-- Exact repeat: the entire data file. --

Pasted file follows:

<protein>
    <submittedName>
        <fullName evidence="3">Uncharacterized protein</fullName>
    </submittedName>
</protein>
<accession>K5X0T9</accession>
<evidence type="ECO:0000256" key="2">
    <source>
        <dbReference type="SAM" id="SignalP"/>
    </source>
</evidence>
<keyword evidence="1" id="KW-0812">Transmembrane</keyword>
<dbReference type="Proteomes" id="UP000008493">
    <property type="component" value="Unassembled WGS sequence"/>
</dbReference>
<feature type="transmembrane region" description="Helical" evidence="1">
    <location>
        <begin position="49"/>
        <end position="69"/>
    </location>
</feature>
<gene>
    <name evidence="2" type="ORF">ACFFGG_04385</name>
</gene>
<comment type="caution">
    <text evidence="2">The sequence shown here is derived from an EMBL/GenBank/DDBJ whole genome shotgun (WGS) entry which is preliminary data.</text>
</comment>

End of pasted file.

<protein>
    <submittedName>
        <fullName evidence="3">Uncharacterized protein</fullName>
    </submittedName>
</protein>
<accession>K5X0T9</accession>
<evidence type="ECO:0000256" key="2">
    <source>
        <dbReference type="SAM" id="SignalP"/>
    </source>
</evidence>
<keyword evidence="1" id="KW-0812">Transmembrane</keyword>
<dbReference type="Proteomes" id="UP000008493">
    <property type="component" value="Unassembled WGS sequence"/>
</dbReference>
<feature type="transmembrane region" description="Helical" evidence="1">
    <location>
        <begin position="49"/>
        <end position="69"/>
    </location>
</feature>
<gene>
    <name evidence="2" type="ORF">ACFFGG_04385</name>
</gene>
<comment type="caution">
    <text evidence="2">The sequence shown here is derived from an EMBL/GenBank/DDBJ whole genome shotgun (WGS) entry which is preliminary data.</text>
</comment>